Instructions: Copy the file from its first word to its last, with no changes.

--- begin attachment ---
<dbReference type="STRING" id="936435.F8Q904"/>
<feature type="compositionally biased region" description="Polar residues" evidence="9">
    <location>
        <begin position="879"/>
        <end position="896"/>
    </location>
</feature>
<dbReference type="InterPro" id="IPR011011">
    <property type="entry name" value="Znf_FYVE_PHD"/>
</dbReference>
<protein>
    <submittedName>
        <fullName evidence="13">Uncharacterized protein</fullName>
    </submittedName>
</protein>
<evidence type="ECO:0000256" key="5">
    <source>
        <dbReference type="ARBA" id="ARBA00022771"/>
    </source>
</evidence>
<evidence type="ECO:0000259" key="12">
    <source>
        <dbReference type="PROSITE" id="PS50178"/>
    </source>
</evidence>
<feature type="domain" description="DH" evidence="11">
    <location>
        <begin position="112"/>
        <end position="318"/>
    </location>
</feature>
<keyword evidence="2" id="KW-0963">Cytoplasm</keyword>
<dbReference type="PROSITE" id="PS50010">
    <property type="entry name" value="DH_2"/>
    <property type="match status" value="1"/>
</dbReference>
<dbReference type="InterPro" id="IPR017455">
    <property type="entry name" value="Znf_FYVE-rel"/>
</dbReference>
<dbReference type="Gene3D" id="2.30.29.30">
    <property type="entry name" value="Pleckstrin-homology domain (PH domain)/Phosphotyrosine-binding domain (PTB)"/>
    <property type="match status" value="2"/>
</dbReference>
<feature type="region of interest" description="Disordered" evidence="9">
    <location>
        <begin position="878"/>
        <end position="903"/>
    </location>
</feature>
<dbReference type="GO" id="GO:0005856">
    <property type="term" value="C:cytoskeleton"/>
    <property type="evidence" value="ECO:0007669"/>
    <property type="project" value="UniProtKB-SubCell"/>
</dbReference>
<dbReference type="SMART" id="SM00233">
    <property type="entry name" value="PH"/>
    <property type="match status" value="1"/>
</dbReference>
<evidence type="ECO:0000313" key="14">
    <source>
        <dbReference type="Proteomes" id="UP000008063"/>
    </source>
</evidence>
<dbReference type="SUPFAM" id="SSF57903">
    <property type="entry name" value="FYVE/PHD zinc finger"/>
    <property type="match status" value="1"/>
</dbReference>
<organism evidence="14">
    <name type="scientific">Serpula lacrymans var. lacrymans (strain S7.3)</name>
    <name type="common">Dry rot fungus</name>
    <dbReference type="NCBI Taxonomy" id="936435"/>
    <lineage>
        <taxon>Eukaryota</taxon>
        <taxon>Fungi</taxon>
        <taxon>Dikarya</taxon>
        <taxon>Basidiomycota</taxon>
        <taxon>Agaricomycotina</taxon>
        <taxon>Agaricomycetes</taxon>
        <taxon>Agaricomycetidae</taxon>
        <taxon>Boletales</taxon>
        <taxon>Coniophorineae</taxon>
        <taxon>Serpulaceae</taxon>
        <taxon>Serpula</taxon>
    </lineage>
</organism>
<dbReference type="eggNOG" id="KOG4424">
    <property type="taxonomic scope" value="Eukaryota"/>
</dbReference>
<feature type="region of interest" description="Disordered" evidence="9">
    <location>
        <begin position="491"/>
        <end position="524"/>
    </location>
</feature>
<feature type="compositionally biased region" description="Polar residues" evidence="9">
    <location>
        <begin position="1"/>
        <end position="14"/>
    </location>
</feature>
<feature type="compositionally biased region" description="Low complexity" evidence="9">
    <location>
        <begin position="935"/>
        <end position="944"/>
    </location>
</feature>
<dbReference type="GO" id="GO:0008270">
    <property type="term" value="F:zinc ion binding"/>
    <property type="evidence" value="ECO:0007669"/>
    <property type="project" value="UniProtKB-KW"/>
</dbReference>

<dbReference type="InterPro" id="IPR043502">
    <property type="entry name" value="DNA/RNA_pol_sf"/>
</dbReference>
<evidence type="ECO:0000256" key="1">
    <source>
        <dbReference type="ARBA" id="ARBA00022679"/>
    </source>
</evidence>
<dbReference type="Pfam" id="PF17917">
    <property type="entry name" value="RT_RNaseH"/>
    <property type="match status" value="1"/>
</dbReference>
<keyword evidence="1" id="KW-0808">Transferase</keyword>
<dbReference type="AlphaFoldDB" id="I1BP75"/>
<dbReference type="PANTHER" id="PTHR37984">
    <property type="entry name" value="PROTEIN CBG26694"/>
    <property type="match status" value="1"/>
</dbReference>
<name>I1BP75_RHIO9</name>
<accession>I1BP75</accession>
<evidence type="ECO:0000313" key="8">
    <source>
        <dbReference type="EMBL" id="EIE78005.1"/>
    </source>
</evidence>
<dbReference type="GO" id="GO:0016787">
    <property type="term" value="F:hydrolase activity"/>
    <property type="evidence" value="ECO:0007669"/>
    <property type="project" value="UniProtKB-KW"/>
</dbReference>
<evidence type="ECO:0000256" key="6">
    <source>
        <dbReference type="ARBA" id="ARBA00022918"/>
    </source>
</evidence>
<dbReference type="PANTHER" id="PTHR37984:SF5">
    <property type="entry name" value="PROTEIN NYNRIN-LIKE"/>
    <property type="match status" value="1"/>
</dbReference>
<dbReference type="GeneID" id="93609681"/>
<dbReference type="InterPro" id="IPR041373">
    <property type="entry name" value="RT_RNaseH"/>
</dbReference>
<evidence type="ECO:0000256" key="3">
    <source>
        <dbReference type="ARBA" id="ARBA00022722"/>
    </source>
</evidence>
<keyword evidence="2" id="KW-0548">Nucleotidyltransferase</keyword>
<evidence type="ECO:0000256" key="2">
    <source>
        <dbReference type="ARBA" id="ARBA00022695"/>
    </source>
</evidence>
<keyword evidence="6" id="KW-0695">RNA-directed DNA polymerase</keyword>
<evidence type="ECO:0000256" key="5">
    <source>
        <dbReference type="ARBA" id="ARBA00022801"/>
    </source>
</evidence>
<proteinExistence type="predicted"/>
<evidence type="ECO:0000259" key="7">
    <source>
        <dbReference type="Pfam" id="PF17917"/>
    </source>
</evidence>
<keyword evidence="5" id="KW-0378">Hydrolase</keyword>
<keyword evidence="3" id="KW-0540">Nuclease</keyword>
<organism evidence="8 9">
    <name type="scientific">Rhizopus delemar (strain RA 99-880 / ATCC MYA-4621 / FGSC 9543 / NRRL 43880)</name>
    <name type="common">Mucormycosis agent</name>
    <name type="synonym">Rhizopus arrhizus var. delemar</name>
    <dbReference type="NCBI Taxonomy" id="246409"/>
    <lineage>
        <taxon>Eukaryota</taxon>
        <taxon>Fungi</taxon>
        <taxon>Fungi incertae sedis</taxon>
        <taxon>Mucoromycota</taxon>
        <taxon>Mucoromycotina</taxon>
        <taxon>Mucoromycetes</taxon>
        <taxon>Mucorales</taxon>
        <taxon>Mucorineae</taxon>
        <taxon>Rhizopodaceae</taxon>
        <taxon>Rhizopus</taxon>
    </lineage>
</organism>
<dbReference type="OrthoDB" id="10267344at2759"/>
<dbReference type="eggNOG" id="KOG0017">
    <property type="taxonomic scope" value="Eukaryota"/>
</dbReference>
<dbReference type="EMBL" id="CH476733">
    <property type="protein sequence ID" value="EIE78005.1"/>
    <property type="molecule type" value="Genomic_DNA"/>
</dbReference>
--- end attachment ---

<dbReference type="STRING" id="936435.F8Q904"/>
<feature type="compositionally biased region" description="Polar residues" evidence="9">
    <location>
        <begin position="879"/>
        <end position="896"/>
    </location>
</feature>
<dbReference type="InterPro" id="IPR011011">
    <property type="entry name" value="Znf_FYVE_PHD"/>
</dbReference>
<protein>
    <submittedName>
        <fullName evidence="13">Uncharacterized protein</fullName>
    </submittedName>
</protein>
<evidence type="ECO:0000256" key="5">
    <source>
        <dbReference type="ARBA" id="ARBA00022771"/>
    </source>
</evidence>
<evidence type="ECO:0000259" key="12">
    <source>
        <dbReference type="PROSITE" id="PS50178"/>
    </source>
</evidence>
<feature type="domain" description="DH" evidence="11">
    <location>
        <begin position="112"/>
        <end position="318"/>
    </location>
</feature>
<keyword evidence="2" id="KW-0963">Cytoplasm</keyword>
<dbReference type="PROSITE" id="PS50010">
    <property type="entry name" value="DH_2"/>
    <property type="match status" value="1"/>
</dbReference>
<dbReference type="InterPro" id="IPR017455">
    <property type="entry name" value="Znf_FYVE-rel"/>
</dbReference>
<dbReference type="Gene3D" id="2.30.29.30">
    <property type="entry name" value="Pleckstrin-homology domain (PH domain)/Phosphotyrosine-binding domain (PTB)"/>
    <property type="match status" value="2"/>
</dbReference>
<feature type="region of interest" description="Disordered" evidence="9">
    <location>
        <begin position="878"/>
        <end position="903"/>
    </location>
</feature>
<dbReference type="GO" id="GO:0005856">
    <property type="term" value="C:cytoskeleton"/>
    <property type="evidence" value="ECO:0007669"/>
    <property type="project" value="UniProtKB-SubCell"/>
</dbReference>
<dbReference type="SMART" id="SM00233">
    <property type="entry name" value="PH"/>
    <property type="match status" value="1"/>
</dbReference>
<evidence type="ECO:0000313" key="14">
    <source>
        <dbReference type="Proteomes" id="UP000008063"/>
    </source>
</evidence>
<dbReference type="SUPFAM" id="SSF57903">
    <property type="entry name" value="FYVE/PHD zinc finger"/>
    <property type="match status" value="1"/>
</dbReference>
<organism evidence="14">
    <name type="scientific">Serpula lacrymans var. lacrymans (strain S7.3)</name>
    <name type="common">Dry rot fungus</name>
    <dbReference type="NCBI Taxonomy" id="936435"/>
    <lineage>
        <taxon>Eukaryota</taxon>
        <taxon>Fungi</taxon>
        <taxon>Dikarya</taxon>
        <taxon>Basidiomycota</taxon>
        <taxon>Agaricomycotina</taxon>
        <taxon>Agaricomycetes</taxon>
        <taxon>Agaricomycetidae</taxon>
        <taxon>Boletales</taxon>
        <taxon>Coniophorineae</taxon>
        <taxon>Serpulaceae</taxon>
        <taxon>Serpula</taxon>
    </lineage>
</organism>
<dbReference type="eggNOG" id="KOG4424">
    <property type="taxonomic scope" value="Eukaryota"/>
</dbReference>
<feature type="region of interest" description="Disordered" evidence="9">
    <location>
        <begin position="491"/>
        <end position="524"/>
    </location>
</feature>
<feature type="compositionally biased region" description="Polar residues" evidence="9">
    <location>
        <begin position="1"/>
        <end position="14"/>
    </location>
</feature>
<feature type="compositionally biased region" description="Low complexity" evidence="9">
    <location>
        <begin position="935"/>
        <end position="944"/>
    </location>
</feature>
<dbReference type="GO" id="GO:0008270">
    <property type="term" value="F:zinc ion binding"/>
    <property type="evidence" value="ECO:0007669"/>
    <property type="project" value="UniProtKB-KW"/>
</dbReference>

<dbReference type="InterPro" id="IPR043502">
    <property type="entry name" value="DNA/RNA_pol_sf"/>
</dbReference>
<evidence type="ECO:0000256" key="1">
    <source>
        <dbReference type="ARBA" id="ARBA00022679"/>
    </source>
</evidence>
<dbReference type="Pfam" id="PF17917">
    <property type="entry name" value="RT_RNaseH"/>
    <property type="match status" value="1"/>
</dbReference>
<keyword evidence="1" id="KW-0808">Transferase</keyword>
<dbReference type="AlphaFoldDB" id="I1BP75"/>
<dbReference type="PANTHER" id="PTHR37984">
    <property type="entry name" value="PROTEIN CBG26694"/>
    <property type="match status" value="1"/>
</dbReference>
<name>I1BP75_RHIO9</name>
<accession>I1BP75</accession>
<evidence type="ECO:0000313" key="8">
    <source>
        <dbReference type="EMBL" id="EIE78005.1"/>
    </source>
</evidence>
<dbReference type="GO" id="GO:0016787">
    <property type="term" value="F:hydrolase activity"/>
    <property type="evidence" value="ECO:0007669"/>
    <property type="project" value="UniProtKB-KW"/>
</dbReference>
<evidence type="ECO:0000256" key="6">
    <source>
        <dbReference type="ARBA" id="ARBA00022918"/>
    </source>
</evidence>
<dbReference type="PANTHER" id="PTHR37984:SF5">
    <property type="entry name" value="PROTEIN NYNRIN-LIKE"/>
    <property type="match status" value="1"/>
</dbReference>
<dbReference type="GeneID" id="93609681"/>
<dbReference type="InterPro" id="IPR041373">
    <property type="entry name" value="RT_RNaseH"/>
</dbReference>
<evidence type="ECO:0000256" key="3">
    <source>
        <dbReference type="ARBA" id="ARBA00022722"/>
    </source>
</evidence>
<keyword evidence="2" id="KW-0548">Nucleotidyltransferase</keyword>
<evidence type="ECO:0000256" key="2">
    <source>
        <dbReference type="ARBA" id="ARBA00022695"/>
    </source>
</evidence>
<keyword evidence="6" id="KW-0695">RNA-directed DNA polymerase</keyword>
<evidence type="ECO:0000256" key="5">
    <source>
        <dbReference type="ARBA" id="ARBA00022801"/>
    </source>
</evidence>
<proteinExistence type="predicted"/>
<evidence type="ECO:0000259" key="7">
    <source>
        <dbReference type="Pfam" id="PF17917"/>
    </source>
</evidence>
<keyword evidence="5" id="KW-0378">Hydrolase</keyword>
<keyword evidence="3" id="KW-0540">Nuclease</keyword>
<organism evidence="8 9">
    <name type="scientific">Rhizopus delemar (strain RA 99-880 / ATCC MYA-4621 / FGSC 9543 / NRRL 43880)</name>
    <name type="common">Mucormycosis agent</name>
    <name type="synonym">Rhizopus arrhizus var. delemar</name>
    <dbReference type="NCBI Taxonomy" id="246409"/>
    <lineage>
        <taxon>Eukaryota</taxon>
        <taxon>Fungi</taxon>
        <taxon>Fungi incertae sedis</taxon>
        <taxon>Mucoromycota</taxon>
        <taxon>Mucoromycotina</taxon>
        <taxon>Mucoromycetes</taxon>
        <taxon>Mucorales</taxon>
        <taxon>Mucorineae</taxon>
        <taxon>Rhizopodaceae</taxon>
        <taxon>Rhizopus</taxon>
    </lineage>
</organism>
<dbReference type="OrthoDB" id="10267344at2759"/>
<dbReference type="eggNOG" id="KOG0017">
    <property type="taxonomic scope" value="Eukaryota"/>
</dbReference>
<dbReference type="EMBL" id="CH476733">
    <property type="protein sequence ID" value="EIE78005.1"/>
    <property type="molecule type" value="Genomic_DNA"/>
</dbReference>